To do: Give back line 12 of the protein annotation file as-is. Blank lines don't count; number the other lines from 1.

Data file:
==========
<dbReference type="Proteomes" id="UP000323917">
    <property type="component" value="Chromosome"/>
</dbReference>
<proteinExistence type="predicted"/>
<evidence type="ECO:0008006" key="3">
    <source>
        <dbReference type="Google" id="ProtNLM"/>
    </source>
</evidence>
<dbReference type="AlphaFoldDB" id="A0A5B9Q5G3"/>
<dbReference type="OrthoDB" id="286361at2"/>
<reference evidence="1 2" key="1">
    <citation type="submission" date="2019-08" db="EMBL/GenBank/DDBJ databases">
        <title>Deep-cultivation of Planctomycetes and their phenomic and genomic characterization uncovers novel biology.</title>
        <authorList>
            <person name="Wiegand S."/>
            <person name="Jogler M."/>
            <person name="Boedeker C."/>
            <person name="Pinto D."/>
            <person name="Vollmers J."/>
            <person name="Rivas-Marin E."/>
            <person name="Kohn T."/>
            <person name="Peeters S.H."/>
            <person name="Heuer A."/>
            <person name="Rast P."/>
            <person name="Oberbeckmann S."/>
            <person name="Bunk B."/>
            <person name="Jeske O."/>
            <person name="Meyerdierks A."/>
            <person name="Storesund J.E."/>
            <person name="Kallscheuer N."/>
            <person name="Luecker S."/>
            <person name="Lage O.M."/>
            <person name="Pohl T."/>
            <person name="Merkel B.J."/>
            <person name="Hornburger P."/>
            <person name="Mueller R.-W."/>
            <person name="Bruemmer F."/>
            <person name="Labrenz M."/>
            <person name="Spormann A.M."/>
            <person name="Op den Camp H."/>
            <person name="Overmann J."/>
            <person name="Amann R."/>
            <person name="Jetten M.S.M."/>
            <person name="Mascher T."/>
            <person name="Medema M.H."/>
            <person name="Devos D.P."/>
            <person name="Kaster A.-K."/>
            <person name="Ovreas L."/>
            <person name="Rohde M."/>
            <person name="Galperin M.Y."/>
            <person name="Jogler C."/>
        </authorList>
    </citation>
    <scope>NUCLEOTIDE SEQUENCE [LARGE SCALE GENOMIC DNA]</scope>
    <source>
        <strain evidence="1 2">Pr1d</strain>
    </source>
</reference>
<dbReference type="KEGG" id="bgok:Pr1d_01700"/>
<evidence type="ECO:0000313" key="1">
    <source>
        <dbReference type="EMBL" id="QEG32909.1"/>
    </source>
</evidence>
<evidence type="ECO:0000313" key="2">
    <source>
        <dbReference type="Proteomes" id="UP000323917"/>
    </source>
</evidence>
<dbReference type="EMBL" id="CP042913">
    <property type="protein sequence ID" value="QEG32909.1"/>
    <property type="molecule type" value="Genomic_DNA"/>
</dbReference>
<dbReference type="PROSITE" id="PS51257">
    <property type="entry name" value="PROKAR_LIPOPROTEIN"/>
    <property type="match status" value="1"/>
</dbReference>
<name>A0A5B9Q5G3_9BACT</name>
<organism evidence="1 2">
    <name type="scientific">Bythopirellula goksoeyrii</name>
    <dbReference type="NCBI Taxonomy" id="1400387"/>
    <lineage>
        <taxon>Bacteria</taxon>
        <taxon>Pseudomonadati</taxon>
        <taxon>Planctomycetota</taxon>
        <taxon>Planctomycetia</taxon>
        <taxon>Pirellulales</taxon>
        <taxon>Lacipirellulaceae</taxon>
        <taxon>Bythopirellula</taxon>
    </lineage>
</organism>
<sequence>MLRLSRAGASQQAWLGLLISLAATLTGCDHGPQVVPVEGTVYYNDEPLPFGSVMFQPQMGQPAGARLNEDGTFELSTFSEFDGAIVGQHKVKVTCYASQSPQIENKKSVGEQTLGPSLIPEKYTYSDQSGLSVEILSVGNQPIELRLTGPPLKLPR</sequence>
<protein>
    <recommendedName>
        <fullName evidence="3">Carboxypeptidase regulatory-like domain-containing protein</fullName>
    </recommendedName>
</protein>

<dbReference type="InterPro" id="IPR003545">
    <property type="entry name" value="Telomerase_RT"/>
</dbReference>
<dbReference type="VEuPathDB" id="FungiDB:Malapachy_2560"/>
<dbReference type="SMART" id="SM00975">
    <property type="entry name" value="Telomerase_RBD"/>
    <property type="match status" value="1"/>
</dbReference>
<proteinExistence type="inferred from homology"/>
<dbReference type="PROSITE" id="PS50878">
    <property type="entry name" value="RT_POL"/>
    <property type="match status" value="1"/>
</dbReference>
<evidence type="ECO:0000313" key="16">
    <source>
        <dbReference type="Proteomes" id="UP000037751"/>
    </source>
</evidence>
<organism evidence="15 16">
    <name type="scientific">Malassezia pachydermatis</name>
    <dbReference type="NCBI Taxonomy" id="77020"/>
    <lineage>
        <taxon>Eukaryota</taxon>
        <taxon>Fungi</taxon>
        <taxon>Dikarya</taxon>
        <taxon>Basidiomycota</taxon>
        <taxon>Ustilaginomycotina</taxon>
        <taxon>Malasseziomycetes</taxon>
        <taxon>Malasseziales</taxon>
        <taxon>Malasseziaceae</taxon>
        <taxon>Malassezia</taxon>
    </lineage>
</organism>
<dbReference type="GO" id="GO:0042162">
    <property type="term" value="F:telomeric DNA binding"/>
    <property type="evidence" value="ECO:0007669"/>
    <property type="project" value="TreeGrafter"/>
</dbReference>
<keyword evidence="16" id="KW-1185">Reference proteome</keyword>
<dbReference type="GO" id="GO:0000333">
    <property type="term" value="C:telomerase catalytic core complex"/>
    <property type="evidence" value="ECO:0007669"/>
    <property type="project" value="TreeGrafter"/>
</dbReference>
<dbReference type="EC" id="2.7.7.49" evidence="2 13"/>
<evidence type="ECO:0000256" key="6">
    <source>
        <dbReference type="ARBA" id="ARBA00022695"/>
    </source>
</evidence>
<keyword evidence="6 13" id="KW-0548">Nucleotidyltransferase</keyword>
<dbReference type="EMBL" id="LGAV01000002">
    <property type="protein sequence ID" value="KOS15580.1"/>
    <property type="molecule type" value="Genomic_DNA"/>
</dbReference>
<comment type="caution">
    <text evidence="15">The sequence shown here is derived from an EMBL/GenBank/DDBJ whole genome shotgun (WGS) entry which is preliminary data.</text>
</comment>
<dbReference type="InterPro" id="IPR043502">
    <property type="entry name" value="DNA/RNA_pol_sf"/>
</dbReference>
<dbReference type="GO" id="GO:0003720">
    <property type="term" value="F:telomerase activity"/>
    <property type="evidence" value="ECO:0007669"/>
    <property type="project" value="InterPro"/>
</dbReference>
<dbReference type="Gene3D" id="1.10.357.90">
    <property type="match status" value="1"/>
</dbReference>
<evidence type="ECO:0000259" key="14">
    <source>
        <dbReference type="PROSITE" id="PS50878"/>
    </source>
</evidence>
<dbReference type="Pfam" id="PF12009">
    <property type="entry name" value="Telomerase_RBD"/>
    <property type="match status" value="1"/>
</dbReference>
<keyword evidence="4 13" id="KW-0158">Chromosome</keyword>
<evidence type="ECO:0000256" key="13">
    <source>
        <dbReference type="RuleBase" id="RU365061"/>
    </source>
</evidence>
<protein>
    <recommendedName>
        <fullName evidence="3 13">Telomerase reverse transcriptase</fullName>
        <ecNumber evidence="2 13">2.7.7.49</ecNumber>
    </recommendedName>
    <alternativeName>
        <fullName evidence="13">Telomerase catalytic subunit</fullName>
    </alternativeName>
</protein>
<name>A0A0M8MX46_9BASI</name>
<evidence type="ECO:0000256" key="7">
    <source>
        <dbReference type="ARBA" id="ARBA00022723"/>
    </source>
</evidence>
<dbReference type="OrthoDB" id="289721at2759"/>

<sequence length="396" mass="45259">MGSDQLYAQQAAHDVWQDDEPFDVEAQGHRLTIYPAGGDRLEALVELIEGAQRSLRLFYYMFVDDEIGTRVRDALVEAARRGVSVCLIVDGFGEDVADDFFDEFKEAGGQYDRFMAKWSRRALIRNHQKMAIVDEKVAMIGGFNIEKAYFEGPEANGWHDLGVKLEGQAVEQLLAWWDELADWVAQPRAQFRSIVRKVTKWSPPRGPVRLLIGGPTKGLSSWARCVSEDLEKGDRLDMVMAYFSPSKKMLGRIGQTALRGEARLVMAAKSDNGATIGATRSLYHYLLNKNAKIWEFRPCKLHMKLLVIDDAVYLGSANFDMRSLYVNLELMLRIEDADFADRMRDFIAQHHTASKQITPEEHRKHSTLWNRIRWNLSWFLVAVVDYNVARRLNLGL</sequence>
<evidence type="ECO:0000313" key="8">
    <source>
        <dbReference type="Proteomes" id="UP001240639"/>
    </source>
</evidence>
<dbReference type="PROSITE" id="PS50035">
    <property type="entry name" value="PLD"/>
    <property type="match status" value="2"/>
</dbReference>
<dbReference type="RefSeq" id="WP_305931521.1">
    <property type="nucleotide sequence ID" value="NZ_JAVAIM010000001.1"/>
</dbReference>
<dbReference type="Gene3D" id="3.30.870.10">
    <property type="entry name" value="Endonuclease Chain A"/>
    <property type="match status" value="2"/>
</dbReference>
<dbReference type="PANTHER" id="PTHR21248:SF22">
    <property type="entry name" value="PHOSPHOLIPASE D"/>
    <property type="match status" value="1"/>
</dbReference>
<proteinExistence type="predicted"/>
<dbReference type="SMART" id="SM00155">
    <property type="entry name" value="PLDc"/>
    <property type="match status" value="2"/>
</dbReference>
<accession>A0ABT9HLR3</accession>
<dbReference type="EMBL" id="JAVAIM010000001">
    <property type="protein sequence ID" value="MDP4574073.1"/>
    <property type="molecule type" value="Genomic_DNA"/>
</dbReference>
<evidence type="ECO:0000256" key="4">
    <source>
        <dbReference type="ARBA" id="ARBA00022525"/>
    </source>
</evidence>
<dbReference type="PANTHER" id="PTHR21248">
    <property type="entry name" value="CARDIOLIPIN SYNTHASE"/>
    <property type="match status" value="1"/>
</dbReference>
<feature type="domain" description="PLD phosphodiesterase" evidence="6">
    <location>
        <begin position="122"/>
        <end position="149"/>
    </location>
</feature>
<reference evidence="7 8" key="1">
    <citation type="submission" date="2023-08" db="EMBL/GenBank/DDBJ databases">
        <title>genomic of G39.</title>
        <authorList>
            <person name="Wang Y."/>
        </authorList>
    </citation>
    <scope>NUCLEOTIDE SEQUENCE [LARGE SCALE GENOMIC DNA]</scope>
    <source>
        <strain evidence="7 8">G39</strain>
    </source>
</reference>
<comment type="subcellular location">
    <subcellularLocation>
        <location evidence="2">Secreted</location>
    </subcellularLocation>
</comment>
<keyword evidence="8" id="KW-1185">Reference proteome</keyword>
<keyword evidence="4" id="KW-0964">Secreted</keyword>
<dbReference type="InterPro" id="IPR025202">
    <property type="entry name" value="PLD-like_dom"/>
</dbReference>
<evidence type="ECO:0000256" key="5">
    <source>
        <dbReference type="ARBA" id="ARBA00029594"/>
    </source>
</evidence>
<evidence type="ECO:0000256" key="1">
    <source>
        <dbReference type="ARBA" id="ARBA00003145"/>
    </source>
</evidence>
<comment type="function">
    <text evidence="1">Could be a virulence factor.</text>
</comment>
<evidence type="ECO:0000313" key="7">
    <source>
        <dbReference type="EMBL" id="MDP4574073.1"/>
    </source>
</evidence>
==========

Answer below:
<reference evidence="1 2" key="1">